The Labour Court held that a resignation with immediate effect terminates the employment relationship immediately and Standard Bank was not permitted to hold the employee to her notice period. Accordingly, the Labour Court declared that the employee’s dismissal was null and void. Standard Bank, however, appealed the decision to the Labour Appeal Court.

The Labour Appeal Court held that if the contract provides for a notice period, the party that seeks to terminate the contract must give or serve the prescribed notice. A party’s failure to abide by their notice period thus amounts to a repudiation of the employment agreement. The Labour Appeal Court found that the employee’s reliance on her resignation being with immediate effect was not valid. Standard Bank was therefore within its rights to hold the employee to her notice period as prescribed in her employment agreement, and to proceed with her disciplinary hearing during that period.

What is important to note from this judgement is the fact that unless the employer releases the employee from his/her obligation in terms of the employment agreement, the employee will commit a breach of agreement. Accordingly, the employee can also be held liable for damages suffered by the employer.

Employees will also expose themselves to a poor reference for future opportunities.

Should the employer, however, decide to accept the short notice, even when it contradicts the prescribed notice period, there will be no obligation on the employer to pay the employee beyond the last day on which they worked.

Accordingly, it will be best for employees to revisit their employment agreements prior to tendering their resignation or committing to any other opportunity. However, should the need arise for short notice, employees will have to engage with their employers to see if a mutual agreement can be reached to accept the notice.

Reference List:

  • Standard Bank of South Africa Limited v Nombulelo Cynthia Chiloane (2021) 4 BLLR 400 (LAC)2021) 4 BLLR 400 (LAC).
  • Steenkamp & others v Edcon Ltd (National Union of Metalworkers of SA intervening (2016) 37 ILJ 564 (CC).
  • Basic Conditions of Employment Act, 75 of 1997.

This article is a general information sheet and should not be used or relied upon as professional advice. No liability can be accepted for any errors or omissions nor for any loss or damage arising from reliance upon any information herein. Always contact your financial adviser for specific and detailed advice. Errors and omissions excepted (E&OE)

Balancing your business’s losses and taxes

In line with the 2020 Budget Announcement, Government proposes to broaden the corporate income tax base by restricting the offset of the balance of assessed losses carried forward to 80% of taxable income.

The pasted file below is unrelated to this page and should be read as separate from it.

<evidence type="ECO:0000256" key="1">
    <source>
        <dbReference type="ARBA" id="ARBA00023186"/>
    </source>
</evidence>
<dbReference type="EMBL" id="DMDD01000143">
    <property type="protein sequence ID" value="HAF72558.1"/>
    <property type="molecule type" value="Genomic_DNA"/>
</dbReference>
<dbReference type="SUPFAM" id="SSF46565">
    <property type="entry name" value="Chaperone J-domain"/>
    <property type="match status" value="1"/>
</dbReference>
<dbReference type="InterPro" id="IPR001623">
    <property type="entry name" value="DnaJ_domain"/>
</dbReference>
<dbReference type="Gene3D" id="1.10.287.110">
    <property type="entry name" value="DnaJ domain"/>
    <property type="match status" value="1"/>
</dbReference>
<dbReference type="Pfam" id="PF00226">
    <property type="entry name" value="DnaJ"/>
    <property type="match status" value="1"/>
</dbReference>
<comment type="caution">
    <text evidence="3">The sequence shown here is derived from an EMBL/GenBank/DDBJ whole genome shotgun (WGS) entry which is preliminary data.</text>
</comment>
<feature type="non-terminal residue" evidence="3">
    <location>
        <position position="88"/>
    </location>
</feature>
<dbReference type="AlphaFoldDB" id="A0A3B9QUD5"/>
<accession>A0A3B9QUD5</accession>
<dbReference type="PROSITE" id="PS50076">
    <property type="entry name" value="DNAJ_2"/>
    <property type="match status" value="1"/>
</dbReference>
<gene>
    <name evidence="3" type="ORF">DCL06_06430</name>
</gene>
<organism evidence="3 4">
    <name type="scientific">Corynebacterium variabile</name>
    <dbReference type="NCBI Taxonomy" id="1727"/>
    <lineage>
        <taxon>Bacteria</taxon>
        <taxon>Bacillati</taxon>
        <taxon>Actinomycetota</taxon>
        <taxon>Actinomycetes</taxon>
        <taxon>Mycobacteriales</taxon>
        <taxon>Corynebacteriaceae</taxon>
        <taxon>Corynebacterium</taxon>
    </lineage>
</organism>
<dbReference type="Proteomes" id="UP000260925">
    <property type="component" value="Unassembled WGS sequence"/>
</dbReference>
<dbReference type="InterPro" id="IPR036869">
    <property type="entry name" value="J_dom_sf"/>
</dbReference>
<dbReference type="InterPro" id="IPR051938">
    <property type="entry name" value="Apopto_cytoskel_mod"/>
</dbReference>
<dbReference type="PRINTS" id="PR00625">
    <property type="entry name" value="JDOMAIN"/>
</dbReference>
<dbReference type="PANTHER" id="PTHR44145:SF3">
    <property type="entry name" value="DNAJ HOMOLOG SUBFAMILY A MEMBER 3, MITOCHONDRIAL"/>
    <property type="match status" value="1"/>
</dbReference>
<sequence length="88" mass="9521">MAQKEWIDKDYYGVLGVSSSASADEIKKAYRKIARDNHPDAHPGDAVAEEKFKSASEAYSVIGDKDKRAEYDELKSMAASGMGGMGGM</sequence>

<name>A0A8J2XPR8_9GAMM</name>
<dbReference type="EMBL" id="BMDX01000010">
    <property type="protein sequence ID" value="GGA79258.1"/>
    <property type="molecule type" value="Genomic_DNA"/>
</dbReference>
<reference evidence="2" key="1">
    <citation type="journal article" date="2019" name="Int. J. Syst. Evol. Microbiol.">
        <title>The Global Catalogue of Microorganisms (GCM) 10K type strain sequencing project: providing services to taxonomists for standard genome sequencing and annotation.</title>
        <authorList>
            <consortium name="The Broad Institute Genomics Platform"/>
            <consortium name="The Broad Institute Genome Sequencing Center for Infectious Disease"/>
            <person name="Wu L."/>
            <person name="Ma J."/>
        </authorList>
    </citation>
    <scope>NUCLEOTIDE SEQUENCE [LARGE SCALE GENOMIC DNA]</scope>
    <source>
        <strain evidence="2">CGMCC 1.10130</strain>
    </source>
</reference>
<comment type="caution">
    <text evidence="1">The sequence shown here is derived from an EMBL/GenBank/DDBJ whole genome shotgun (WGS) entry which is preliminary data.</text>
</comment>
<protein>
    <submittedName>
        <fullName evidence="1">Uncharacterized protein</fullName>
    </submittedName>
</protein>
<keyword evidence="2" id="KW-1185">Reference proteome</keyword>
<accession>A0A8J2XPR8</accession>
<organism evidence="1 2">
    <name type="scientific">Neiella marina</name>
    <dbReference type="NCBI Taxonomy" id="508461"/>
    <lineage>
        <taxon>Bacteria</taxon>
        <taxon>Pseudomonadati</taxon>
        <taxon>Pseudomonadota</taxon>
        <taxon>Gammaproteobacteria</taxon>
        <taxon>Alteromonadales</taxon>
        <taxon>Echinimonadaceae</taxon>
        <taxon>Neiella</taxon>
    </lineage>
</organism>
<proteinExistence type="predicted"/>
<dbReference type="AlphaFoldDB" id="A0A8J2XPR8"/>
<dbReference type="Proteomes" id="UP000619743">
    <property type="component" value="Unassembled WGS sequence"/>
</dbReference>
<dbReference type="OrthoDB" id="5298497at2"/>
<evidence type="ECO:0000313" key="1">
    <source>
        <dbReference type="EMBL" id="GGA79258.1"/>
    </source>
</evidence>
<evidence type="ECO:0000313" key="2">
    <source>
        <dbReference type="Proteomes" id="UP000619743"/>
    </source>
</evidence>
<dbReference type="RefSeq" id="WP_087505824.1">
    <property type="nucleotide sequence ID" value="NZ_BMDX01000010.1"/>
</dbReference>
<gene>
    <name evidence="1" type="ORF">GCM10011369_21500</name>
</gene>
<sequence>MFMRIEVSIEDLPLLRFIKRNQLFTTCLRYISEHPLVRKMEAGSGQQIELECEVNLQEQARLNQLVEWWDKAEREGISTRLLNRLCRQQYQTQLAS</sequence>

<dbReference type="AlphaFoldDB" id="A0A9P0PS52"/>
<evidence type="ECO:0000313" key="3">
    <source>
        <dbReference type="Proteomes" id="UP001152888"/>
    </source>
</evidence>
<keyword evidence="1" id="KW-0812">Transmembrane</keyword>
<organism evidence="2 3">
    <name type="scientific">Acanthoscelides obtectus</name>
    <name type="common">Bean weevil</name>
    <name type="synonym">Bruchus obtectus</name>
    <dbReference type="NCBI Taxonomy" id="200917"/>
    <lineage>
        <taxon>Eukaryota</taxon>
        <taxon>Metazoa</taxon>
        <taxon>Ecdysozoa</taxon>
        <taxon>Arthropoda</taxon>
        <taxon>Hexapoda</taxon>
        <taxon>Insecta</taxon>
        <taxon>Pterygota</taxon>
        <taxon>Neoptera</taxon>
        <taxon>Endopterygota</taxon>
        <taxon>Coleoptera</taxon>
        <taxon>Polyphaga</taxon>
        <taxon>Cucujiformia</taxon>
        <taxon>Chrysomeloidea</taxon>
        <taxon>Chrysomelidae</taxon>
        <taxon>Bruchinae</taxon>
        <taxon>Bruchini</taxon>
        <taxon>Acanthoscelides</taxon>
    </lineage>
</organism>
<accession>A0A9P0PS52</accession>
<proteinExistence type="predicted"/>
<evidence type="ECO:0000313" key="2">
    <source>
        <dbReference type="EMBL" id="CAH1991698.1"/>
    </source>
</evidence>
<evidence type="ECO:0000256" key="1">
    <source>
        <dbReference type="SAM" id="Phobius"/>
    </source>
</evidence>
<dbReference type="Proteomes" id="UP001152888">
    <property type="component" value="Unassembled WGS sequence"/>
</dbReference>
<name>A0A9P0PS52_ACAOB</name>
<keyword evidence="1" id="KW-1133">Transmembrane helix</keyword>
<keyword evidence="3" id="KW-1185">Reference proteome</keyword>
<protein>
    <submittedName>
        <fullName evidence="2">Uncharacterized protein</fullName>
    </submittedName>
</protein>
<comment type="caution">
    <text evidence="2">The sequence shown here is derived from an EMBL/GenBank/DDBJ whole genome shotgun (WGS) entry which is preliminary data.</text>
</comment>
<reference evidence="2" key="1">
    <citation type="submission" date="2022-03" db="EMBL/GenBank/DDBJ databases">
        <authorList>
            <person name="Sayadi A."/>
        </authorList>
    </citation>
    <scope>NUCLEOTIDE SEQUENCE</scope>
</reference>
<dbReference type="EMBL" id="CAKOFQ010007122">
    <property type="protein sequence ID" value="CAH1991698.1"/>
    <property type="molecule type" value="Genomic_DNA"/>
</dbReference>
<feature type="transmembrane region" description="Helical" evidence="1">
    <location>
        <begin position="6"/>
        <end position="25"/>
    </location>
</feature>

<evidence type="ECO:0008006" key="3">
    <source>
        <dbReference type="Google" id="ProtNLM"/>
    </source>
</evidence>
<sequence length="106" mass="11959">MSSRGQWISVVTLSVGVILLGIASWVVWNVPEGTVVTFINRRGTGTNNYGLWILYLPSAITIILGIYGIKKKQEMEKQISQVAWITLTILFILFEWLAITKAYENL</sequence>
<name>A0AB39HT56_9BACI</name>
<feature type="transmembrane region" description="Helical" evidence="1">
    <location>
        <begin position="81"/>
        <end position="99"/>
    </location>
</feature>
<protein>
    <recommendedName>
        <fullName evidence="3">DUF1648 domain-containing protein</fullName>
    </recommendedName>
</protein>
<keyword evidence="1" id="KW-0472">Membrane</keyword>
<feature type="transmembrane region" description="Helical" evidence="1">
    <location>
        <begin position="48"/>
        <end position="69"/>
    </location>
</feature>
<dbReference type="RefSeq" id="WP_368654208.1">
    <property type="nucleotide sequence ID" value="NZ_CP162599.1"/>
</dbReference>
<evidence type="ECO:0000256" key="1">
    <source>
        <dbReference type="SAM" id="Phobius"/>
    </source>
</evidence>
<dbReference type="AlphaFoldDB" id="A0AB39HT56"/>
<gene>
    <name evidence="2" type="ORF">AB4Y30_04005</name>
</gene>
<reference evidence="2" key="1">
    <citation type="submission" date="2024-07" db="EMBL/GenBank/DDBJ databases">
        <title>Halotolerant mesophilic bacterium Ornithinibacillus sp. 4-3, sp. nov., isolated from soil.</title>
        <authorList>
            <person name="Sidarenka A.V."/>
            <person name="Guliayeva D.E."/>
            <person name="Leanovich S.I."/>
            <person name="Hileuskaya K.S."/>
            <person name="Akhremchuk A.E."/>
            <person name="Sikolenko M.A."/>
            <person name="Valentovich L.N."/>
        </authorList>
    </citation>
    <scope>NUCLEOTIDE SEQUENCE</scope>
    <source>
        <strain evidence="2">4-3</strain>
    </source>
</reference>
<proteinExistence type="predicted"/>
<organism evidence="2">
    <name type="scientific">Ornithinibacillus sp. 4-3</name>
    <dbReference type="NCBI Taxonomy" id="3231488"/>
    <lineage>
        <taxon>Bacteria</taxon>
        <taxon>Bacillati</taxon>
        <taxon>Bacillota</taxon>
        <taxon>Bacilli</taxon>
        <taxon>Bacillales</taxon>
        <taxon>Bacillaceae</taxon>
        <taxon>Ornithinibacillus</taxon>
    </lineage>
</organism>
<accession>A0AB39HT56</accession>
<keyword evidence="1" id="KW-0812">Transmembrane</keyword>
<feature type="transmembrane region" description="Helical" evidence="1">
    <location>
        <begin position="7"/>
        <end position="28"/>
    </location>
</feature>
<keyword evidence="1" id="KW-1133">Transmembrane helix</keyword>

The proposal extends to the balance of assessed losses at the time of implementation, i.e. it is not only the accumulation of losses starting from the date of implementation that will be subject to the new rules. This will contribute to providing the fiscal room for Government to lower the corporate tax rate.

The effect of the proposed restriction is that only companies that would be in a positive taxable income position before setting off the balance of assessed losses will be affected.

The table below provides an overview of four potential combinations of taxable profit/loss positions combined with whether there is an assessed loss balance or not.

*Source: National Treasury

Those in Groups A, C and D will not be affected by the proposed restriction on assessed losses. It is only companies in Group B that will potentially be affected. Within Group B, if the company’s accumulated assessed loss balance exceeds 80% of its taxable income, the company will be required to pay corporate income tax on 20% of its current-year taxable income.

The examples below illustrate how three different companies in Group B could be affected – all of which have years of assessment starting on/after 1 April 2022 and would be in a positive taxable income position before offsetting any prior year losses.

Example 1 

Company B1 has a year of assessment starting on 1 April 2022. It has R500 of taxable income before offsetting accumulated losses of R1,000. The accumulated loss balance thus exceeds its current-year taxable profit – and, by implication, is more than 80% of taxable income. Company B1 will be required to pay corporate income tax on the portion of its current-year taxable income that exceeds 80% of taxable income (i.e. on 20% of taxable income). As a result, Company B1 will be required to pay CIT of R28 (CIT rate of 28% applied to the taxable income of R100). The remaining balance of the assessed loss can be carried forward to the following year of assessment.